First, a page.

Discussing the difficulty of the newest tricks, he added, “You’ve got to be in peak condition, because if one thing goes wrong, it’s kind of the end of your season.’’

Pearce learned that lesson last June when practicing double cork variations at a private, Nike-built halfpipe at Mammoth Mountain in California. Joined by his elite snowboarding friends, Pearce expanded his catalogue of tricks before breaking his right ankle. Three weeks before the traumatic brain injury in Park City, Pearce sustained a concussion on a preliminary run at an Olympic qualifying event in Copper Mountain, Colo.

Pearce’s preseason workouts were geared toward giving the lean, 5-foot-10-inch snowboarder the agility, strength, and stamina to maintain proper mechanics during runs packed with twisting and flipping - the kind of runs Pearce knew he would need to defeat reigning Olympic gold medalist Shaun White, whom he had beaten in major international halfpipe competitions.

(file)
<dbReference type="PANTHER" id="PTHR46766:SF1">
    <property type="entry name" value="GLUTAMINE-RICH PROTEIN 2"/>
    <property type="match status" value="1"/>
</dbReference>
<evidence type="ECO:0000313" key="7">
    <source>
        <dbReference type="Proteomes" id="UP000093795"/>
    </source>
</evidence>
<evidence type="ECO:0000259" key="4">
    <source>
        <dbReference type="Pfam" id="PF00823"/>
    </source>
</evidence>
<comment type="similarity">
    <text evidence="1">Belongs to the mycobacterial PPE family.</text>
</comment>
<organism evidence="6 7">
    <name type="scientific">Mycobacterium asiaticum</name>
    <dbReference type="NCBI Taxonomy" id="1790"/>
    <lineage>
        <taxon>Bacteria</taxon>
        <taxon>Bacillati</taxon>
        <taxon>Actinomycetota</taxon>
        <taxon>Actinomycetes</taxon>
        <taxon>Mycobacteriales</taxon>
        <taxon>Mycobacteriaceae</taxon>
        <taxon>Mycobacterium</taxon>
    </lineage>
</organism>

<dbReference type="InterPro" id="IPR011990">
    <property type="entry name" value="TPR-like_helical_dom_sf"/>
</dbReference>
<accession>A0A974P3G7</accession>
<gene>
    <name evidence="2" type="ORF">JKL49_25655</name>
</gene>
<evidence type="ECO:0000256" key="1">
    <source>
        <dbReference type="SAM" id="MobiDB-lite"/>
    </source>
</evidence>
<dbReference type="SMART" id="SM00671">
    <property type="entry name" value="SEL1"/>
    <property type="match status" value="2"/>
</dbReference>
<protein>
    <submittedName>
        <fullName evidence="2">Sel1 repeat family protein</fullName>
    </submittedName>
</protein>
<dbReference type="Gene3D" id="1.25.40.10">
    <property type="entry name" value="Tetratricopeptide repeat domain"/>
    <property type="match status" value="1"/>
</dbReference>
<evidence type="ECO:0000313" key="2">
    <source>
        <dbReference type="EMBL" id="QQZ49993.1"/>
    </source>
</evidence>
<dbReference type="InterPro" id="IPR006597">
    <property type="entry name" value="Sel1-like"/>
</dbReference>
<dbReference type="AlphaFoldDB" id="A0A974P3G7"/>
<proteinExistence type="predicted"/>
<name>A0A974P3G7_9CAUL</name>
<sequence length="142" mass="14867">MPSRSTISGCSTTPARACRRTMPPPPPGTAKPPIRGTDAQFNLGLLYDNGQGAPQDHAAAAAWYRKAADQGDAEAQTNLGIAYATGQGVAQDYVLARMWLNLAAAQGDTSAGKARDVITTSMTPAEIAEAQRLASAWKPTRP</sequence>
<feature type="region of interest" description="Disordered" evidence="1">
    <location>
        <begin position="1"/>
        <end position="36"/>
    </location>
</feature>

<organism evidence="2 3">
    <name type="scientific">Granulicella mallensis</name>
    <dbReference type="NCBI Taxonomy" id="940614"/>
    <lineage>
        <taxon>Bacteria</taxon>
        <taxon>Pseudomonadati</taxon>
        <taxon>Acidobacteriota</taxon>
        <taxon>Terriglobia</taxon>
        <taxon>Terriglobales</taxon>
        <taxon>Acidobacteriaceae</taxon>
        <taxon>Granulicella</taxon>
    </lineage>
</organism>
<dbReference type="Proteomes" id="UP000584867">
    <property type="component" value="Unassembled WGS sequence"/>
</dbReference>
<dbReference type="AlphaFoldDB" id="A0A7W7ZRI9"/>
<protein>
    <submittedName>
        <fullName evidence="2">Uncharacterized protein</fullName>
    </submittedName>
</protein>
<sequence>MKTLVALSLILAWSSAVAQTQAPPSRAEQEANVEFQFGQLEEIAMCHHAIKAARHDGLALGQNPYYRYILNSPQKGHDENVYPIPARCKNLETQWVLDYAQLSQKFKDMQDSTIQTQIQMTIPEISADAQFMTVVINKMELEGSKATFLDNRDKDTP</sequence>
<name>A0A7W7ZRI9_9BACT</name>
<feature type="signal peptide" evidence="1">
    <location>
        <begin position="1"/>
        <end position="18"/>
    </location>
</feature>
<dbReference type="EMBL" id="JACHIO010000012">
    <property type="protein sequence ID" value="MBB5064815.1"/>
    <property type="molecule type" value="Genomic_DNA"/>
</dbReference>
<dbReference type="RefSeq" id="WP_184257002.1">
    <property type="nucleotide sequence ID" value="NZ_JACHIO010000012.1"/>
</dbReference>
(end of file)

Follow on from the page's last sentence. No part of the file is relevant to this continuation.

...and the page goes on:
Downplaying any rivalry with White, Pearce said, “I think it’s cool to be able to see how we can take two totally different paths at snowboarding.’’

Coming out of Vermont high school ski academies - first Stratton Mountain, then Okemo - Pearce wasn’t sure whether he should attend college or focus on snowboarding. In 2006, success on the competitive snowboarding circuit made the decision easy. College could wait. Big wins followed. With the Olympics on the horizon, Pearce appeared to make all the right moves.

Despite his growing sports celebrity, Pearce kept his life simple and low-key, saving the showmanship for the halfpipe. After all, he owns a practical Audi wagon.

“People can see me being flashy when I’m snowboarding,’’ said Pearce. “That’s what I try to let speak for me the most, my riding. Hopefully, afterward, I don’t have to be this flashy kid, driving expensive cars or going out to clubs.

“It’s kind of just how I’ve been raised. That’s how it’s always been in my family, pretty mellow. My parents have kept me very grounded and a lot of that goes to my brothers, too. Growing up with them, being the youngest, they were putting me in my place if I did something wrong.’’